Concert in tune with Celgene for $300 million deal
Concert Pharmaceuticals announces a strategic collaboration with Celgene Corp. aimed at developing deuterium-modified compounds against oncology and inflammation targets
Under the terms of the agreement, Concert willreceive an unspecified upfront payment from Celgene and, should Celgene exerciseits program options, Concert will be eligible to receive as much as $300million in development, regulatory, and sales milestone payments. Moreover, ifCelgene decides to go beyond the initial program, each of the other potentialprograms holds the same potential for another $300 million. In addition,Concert would receive tiered royalties on any product sales for each of theprograms advanced by Celgene.
"Celgene's deep experience developing clinicallymeaningful therapies, and their global commitment to patients across multipletherapeutic areas, make them an ideal partner," said Dr. Roger Tung, presidentand CEO of Concert Pharmaceuticals.
The agreement marks Concert's third high-profiledeal in the past year, with Avanir Pharmaceuticals in 2012 and JazzPharmaceuticals in early 2013 having preceded Celgene. In partnering with Concert, what all three arelooking for, ideally, with the addition of deuterium to their drugs is betterefficacy, lower side-effect profiles and/or fewer drug-drug interactions.
What Concert is looking for, in addition tovalidation and a better financial footing, is to help advance its own in-houseprogram for CTP-499, designed to address diabetic kidney disease, through atleast mid-stage trials. Tung has said that partnerships like these are part ofa strategy to move that homegrown program forward.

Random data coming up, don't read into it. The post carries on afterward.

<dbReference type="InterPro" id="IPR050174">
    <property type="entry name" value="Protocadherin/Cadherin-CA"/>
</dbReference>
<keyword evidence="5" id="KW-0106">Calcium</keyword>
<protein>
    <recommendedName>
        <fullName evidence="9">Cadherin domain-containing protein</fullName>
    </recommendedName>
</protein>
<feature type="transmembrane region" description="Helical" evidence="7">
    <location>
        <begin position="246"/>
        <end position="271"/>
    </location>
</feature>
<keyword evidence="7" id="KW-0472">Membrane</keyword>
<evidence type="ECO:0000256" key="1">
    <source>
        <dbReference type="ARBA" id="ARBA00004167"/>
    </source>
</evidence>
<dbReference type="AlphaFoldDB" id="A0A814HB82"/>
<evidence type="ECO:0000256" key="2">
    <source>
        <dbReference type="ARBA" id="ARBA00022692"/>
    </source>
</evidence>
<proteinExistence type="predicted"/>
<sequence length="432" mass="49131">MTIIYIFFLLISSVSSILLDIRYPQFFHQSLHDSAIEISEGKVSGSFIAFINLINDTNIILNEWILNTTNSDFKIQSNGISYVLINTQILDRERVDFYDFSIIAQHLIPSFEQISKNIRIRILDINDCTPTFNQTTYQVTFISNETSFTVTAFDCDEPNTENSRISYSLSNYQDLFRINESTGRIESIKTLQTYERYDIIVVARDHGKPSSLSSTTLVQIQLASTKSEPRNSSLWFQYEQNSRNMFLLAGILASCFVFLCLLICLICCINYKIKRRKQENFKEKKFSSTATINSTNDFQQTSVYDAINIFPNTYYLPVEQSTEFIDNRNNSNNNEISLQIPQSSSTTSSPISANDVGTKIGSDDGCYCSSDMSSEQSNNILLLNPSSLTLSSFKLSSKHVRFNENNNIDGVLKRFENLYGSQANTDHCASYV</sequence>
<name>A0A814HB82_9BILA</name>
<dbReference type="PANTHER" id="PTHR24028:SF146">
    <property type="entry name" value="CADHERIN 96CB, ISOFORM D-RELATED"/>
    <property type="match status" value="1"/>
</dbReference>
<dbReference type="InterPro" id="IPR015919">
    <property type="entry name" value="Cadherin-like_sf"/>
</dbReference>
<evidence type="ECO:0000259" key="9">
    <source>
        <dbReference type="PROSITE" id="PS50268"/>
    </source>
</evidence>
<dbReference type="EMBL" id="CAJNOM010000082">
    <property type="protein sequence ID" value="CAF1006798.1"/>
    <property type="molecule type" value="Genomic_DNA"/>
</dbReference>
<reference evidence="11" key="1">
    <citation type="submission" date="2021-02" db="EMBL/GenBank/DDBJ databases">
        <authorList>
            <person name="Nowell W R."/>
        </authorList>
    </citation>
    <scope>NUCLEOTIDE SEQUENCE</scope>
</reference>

Much like the financial details with Celgene,there is little specificity to be found around the compound or targets. But,with cancer and inflammation the general interest there, and Concert's otherrecent big deals, the company's deuterium-stabilizing technology seems to havewide application. The potentially $120 million pact with Jazz recently was foran improved version of the narcolepsy drug Xyrem and Avanir will spend as muchas $200 million to put Concert's technology to work enhancing its drug forpseudobulbar, a condition that causes involuntary outbursts of crying orlaughing.
Michael Yee, an analyst with RBC Capital, speculatedin a recent research note that Concert and Celegene may have their eyes onmaking a deuterium-modified version of Revlimid (lenalidomide), Celgene'sblockbuster drug for treating myeloma.